Conclusions About The Mabo Decision
From 'The High Court In Mabo ' by LJM Cooray (1995)

Mabo represents an exercise by the judiciary in law making on grounds of justice and good conscience which steps outside the boundaries of their tradition and training. Law "reform" as distinct from "change" of the law carries the connotation of a beneficial movement. It is arguable that Mabo, all factors considered, is an unjust decision which involves legal change but not law reform. It has created a platform for further unjust legislation drafted by the Commonwealth Government and enacted by Parliament. Deep divisions in the Australian community will be the ultimate consequence.

Bill Hassall asks:

What kind of madness is it that leads the established organs and institutions of a nation which prides itself on its legal, democratic and constitutional traditions, to deliberately create a monster; a legal monster of separateness based on race, of divisions of its people based on race, of legal privilege, of uncertainty, of vast indeterminate cost, of certain injustice, of indeterminate consequence, of upheaval of long established and sound legal principles; and in doing so put at risk a groping towards a free and equal society in which an indigenous people can take their place as equals. (Hassall 1993:11)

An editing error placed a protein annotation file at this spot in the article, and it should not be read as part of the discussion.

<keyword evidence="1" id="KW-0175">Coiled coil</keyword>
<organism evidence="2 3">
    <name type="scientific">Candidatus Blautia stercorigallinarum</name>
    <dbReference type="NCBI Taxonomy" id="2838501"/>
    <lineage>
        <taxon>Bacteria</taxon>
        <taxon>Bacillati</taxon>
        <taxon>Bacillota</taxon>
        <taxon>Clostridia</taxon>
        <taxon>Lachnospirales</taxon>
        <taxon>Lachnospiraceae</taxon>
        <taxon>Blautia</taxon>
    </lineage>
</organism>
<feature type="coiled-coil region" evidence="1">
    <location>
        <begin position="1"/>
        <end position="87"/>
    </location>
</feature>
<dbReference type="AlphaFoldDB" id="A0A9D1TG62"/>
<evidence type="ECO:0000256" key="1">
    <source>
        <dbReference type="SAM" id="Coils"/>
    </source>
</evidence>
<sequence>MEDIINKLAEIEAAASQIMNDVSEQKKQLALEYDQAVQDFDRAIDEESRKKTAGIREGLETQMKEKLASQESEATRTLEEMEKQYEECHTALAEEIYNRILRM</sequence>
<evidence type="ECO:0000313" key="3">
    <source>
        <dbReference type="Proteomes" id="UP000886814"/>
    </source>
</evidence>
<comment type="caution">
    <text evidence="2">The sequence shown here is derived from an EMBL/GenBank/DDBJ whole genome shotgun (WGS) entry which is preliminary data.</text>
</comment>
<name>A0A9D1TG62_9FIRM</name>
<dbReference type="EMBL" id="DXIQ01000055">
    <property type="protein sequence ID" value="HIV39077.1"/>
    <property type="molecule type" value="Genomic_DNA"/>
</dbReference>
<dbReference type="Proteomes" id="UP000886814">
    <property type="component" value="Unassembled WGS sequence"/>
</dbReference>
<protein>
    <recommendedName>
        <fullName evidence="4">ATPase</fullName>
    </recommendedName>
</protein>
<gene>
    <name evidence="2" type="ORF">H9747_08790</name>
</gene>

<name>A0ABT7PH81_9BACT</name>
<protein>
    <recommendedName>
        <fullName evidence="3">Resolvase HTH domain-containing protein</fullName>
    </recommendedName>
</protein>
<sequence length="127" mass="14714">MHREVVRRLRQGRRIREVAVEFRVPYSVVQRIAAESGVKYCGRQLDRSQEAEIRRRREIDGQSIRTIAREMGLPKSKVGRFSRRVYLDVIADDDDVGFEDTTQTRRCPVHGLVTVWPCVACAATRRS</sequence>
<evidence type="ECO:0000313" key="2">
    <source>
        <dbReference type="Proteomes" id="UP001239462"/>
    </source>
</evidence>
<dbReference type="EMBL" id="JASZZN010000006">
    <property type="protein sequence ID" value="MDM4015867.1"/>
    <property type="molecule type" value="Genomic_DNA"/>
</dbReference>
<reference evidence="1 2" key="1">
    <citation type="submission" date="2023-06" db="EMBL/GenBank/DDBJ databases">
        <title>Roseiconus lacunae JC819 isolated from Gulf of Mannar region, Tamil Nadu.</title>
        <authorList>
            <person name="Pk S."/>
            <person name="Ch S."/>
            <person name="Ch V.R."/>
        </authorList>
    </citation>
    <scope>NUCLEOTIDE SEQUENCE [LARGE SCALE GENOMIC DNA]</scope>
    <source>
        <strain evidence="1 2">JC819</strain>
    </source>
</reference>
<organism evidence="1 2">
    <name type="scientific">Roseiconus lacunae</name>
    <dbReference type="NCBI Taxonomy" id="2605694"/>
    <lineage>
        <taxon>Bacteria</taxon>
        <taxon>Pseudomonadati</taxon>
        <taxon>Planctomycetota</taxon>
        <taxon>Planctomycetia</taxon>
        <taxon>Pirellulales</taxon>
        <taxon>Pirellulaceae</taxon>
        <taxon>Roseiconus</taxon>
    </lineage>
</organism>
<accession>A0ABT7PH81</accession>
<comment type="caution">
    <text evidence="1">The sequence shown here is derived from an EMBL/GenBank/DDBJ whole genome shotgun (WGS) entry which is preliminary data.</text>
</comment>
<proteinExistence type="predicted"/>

I have only touched the fringes of Mabo and its implications, which include: the policies of the government and the consequences, the rape of the common law and the Constitution, federal state relations, the inherent injustices and impracticalities of the Government proposals, the manner in which the ensuing debate has been conducted by the political correctness movement (cant phrases, vigorous assertions and character assassinations of critics of Mabo, as a substitute for rational argument), the economic implications, the position of people who lose rights in land for no fault of their own, the racial divisions generated and the consequences for Australian society and nationhood.